Leung stands firm despite climb-down

By Liang Chen and Bai Tiantian Source:Global Times Published: 2012-9-10 1:55:03

The Hong Kong government's change of stance on the controversial national education policy, which came about after mass protests over the weekend, has met with mixed feelings on the mainland where experts have argued in favor of patriotic indoctrination and raised questions about the way this kind of education should be carried out.

"Hong Kong is a part of China. It is not controversial for students to get to know their country by learning about it," Hong Kong's chief executive Leung Chun-ying said during a press conference on Saturday.

In view of the public objections, schools at all levels will be able to decide the manner in which they carry out the course as well as the time frame, Leung added.

He stressed that under the new policy, the previously set deadline - which would have required schools to launch the course within three years -would be revoked, while calling for public support for schools willing to start the course.

"The national education policy is absolutely not a political mission … as people have speculated," Leung asserted.

In response to the chief executive's promise, the Hong Kong Alliance of Anti-patriotic Education ended its 10-day sit-in protest in front of the government building Saturday midnight.

From late July, Hong Kong people started protesting against the course which they claimed might "brainwash" their children at a young age and hamper their independent thought, according to Hong Kong media.

Yuan Guiren, China's Minister of Education, said Thursday that the program is open for discussion but patriotic education is universal in all countries and regions.

"It is unreasonable for some people to oppose national education," Zhang Yiwu, a professor of cultural studies at Peking University, told the Global Times. "It's necessary for every citizen to know his nation's history, current situation, culture and political system, no matter whether it's in China or in the western world."

One of the books, entitled China Model, distributed to Hong Kong schools in July, encourages students to learn about China's natural resources, national situation, culture and history.

It also encourages students to engage in broad discussions on disputed issues, like the control of online content, food safety scandals and the high-speed railway crash incident, among other issues on the Chinese mainland.

Hong Kong authorities have been making efforts to instill a sense of national identity within the younger generation since Hong Kong was returned to China in 1997.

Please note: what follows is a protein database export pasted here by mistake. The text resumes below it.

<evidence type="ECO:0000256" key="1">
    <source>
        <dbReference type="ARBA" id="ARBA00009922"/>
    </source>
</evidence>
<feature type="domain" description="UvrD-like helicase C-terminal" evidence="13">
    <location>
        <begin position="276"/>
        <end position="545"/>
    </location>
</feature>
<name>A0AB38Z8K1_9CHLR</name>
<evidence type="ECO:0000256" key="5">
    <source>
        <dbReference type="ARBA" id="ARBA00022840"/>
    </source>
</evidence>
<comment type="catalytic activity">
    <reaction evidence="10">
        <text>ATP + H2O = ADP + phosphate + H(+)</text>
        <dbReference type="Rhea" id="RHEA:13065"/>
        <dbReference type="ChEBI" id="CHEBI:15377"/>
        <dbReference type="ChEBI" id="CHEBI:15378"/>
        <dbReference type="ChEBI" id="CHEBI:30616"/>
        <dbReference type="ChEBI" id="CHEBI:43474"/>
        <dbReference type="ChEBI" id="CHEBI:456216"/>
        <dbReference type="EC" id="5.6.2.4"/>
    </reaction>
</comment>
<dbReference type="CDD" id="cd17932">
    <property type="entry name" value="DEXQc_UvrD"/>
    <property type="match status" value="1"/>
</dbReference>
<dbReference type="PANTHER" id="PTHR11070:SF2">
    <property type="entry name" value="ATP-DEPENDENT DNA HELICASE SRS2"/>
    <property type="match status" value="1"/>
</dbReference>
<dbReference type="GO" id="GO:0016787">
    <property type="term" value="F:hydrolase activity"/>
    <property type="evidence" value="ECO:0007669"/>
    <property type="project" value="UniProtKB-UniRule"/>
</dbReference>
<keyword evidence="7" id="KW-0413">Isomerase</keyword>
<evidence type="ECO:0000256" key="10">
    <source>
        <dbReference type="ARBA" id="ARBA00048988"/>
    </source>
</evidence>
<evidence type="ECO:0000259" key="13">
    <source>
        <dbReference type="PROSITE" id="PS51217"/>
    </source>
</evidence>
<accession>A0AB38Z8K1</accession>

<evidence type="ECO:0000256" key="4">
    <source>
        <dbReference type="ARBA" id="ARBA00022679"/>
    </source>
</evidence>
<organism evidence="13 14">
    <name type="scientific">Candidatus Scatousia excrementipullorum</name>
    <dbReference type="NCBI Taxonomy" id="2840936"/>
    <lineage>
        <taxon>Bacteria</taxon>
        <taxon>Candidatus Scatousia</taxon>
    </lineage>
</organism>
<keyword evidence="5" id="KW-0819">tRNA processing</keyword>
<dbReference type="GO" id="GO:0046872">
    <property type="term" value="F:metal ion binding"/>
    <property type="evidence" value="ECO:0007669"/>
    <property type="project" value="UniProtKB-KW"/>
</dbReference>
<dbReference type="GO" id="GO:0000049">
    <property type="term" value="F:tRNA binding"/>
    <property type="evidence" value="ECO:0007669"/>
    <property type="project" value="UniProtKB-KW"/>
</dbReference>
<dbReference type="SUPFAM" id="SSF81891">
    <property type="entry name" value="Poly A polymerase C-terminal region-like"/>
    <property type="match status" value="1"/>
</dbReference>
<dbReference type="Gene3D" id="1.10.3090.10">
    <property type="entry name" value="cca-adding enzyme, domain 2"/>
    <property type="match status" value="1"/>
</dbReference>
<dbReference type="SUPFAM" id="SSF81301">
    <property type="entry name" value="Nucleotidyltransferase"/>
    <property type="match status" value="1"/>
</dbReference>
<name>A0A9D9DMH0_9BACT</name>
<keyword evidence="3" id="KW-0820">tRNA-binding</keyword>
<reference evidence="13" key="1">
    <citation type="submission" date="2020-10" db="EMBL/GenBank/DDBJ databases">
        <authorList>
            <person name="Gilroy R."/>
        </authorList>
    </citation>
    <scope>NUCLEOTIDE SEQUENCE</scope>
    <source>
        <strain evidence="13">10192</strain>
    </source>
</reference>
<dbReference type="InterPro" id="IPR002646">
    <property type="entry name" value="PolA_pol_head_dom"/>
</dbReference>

The "Moral and National Education" policy was opened for public discussion during the ruling of the previous government and was released to the public in April.

"The protests against patriotic education in Hong Kong show that the Hong Kong people tend to avoid the influence wielded by the mainland," said Zhang, adding that many immigrants who went to Hong Kong in the 1960s and 70s were strongly against any topic related to patriotism.

Wang Hongcai, an education expert at Xiamen University, agreed that such an education policy is a must, especially among the young generation in Hong Kong, noting that it should be promoted step by step.

"The authority should first launch trial lessons in some schools and universities, and then promote it across the region after it receives positive feedback," Wang said.

Wang added that in terms of the administrative approach, it would be unwise to promote it across the region as a whole.

Some critics singled out part of the textbook which hails the Communist Party of China as a progressive, selfless and united organization, saying it confuses patriotism with love for the Party.

While some mainlanders voiced their support for the protests in Hong Kong, many also said they were impressed by the inclusiveness of the book.

"It's quite good. It aims to construct one's correct values. It covers everything from history, geology to moral education and culture, and I bet those who are protesting against it have never cast a glance at it," Chen Hong, CEO of China Everbright Securities International Limited, said on his Sina Weibo account after he browsed through the book.

Leung's decision came one day before Hong Kong's Legislative Council hosted its quadrennial election, which saw a marked increase in voters compared to the previous term.


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